How People Communicate Differently with Brands
The very fact that Twitter has changed the question from What are You Doing?
to What’s Happening?
Suggests an alteration in the ultimate use of social media that needs a recap of its evolution. Of course, it’s not uncommon for Twitter to operate changes in the platform. The fact that it recently switched from the category social networking to news on Apple’s App Store does nothing but to prove how volatile and dynamic the platform is.
We know it started out as a status-based community, but it grew to monitor press, witness major social changes and organically switch through topics such as the Obama’s second term, the Arab Spring or Leo finally winning an Oscar.
But however popular we are among our friends, one of the web’s rules of thumb is that what one percent of the people create (and maybe another percentual dozen curates) 99 percent consumes. Twitter has taught us that it’s not necessary to separate the news from the entertainment, the digital marketers and the vloggers from the latest scientific discoveries and the world’s most dramatic drug rates, or from the cats.
Twitter has taught us that information, for whichever purpose we use it, is only important because it’s in our priority. And we, the consumers, have begun to prioritize it accordingly, to the point where it’s no longer socially acceptable to believe that economic collapse should be more important than a friend’s Instagram-filtered cat.
Erasing the communication barriers has led to some changes, such as a diminished difference between first-person journalism and blogging, or associating popularity with people we see on TV.
The way content comes in different shapes and sizes has revolutionized the way people talk with each other and brands engage with them equally. There is hardly a matter of semantics, as the core of our communication hasn’t completely changed.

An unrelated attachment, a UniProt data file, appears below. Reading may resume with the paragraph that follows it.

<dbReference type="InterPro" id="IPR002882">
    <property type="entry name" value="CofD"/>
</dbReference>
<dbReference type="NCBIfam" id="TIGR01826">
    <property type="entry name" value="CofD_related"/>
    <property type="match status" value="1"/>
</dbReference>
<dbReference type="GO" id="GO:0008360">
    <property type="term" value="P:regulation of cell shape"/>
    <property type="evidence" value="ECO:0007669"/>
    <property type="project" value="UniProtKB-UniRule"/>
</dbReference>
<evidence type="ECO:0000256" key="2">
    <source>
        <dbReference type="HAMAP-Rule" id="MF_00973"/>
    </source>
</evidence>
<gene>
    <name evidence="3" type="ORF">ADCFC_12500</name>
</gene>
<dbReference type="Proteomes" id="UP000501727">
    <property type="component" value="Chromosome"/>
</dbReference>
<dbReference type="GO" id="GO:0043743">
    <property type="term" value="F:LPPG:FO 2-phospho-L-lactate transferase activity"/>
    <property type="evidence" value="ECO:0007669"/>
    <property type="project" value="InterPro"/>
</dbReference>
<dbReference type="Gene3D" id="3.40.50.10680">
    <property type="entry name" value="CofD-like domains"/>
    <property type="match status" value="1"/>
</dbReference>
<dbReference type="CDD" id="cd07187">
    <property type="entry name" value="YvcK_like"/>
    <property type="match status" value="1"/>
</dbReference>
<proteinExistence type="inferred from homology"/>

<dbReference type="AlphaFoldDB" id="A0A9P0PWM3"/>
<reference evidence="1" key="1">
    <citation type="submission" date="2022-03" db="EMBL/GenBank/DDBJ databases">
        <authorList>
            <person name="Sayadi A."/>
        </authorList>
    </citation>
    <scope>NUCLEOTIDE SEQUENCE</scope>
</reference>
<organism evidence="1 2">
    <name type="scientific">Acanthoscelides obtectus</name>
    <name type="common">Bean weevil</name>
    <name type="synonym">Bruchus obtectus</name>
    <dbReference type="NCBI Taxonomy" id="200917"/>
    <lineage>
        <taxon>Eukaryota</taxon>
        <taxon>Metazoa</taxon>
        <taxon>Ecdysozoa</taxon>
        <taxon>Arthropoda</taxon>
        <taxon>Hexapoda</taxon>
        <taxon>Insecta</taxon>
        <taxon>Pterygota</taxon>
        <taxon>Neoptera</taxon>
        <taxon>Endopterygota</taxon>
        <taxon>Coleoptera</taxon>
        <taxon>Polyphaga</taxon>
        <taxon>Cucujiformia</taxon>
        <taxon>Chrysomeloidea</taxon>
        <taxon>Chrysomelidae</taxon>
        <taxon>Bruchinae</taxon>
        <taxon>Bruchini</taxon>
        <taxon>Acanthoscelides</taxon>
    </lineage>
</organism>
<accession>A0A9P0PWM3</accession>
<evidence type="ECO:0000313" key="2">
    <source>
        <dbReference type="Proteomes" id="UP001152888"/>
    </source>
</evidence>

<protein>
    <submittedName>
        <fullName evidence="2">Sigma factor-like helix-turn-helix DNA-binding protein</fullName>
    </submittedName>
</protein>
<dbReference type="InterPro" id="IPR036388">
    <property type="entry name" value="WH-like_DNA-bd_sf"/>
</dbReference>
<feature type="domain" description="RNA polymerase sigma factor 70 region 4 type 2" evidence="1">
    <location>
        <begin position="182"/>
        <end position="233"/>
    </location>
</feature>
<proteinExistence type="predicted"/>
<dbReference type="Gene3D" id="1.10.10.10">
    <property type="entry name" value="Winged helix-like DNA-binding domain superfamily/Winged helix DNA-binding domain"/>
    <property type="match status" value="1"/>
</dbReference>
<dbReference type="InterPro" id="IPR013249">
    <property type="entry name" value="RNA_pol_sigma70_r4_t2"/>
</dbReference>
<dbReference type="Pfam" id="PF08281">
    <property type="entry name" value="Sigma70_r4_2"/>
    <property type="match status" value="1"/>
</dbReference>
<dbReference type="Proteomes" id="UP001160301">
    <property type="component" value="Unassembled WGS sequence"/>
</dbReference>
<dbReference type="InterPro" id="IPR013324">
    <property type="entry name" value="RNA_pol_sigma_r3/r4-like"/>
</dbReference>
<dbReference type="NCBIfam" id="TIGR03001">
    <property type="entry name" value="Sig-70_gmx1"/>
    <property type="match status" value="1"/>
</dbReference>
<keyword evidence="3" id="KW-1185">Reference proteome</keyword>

But one of its alterations is images replacing a written reply. Ten years ago this was unheard of, and today we seem to love memes and Gifs and VIP-like emojis. And while you may believe it’s a little far-fetched to think this, I’m confident that the 140 character limit had a lot to do with this trend. As you can see in the screenshot below, it’s very often that emojis take over the 140 character-limit, as they seem to draw more attention than the written words that we’re so used to, we sometimes ignore.
Twitter facilitated the popularity of digital VIPS - from vloggers to podcasters, everybody has an amazing story on how they became viral.
The medium that facilitates the content gives the idea of transparency, it’s readily available and intuitive, and it allows focusing on the socialization, and the communication purpose.
And while the perform is disruptive, it interlinks millions of messages and accounts, we’ve been taught to take this interaction as a natural process. The platform has become more and more intuitive as it made its product more complex, as to help the user browse without a fractured experience.
Twitter is not a place to be indifferent towards information, however diverse and non-interrelated. However, lifting the barriers between a public persona and a personal account has changed our perspective on VIPs, influencers, journalists and what we prioritize as relevant information.
The very possibility of a personalized feed of shortly-delivered news would have sounded impossible a decade ago, and it’s become what keeps us a minute too long awake at night.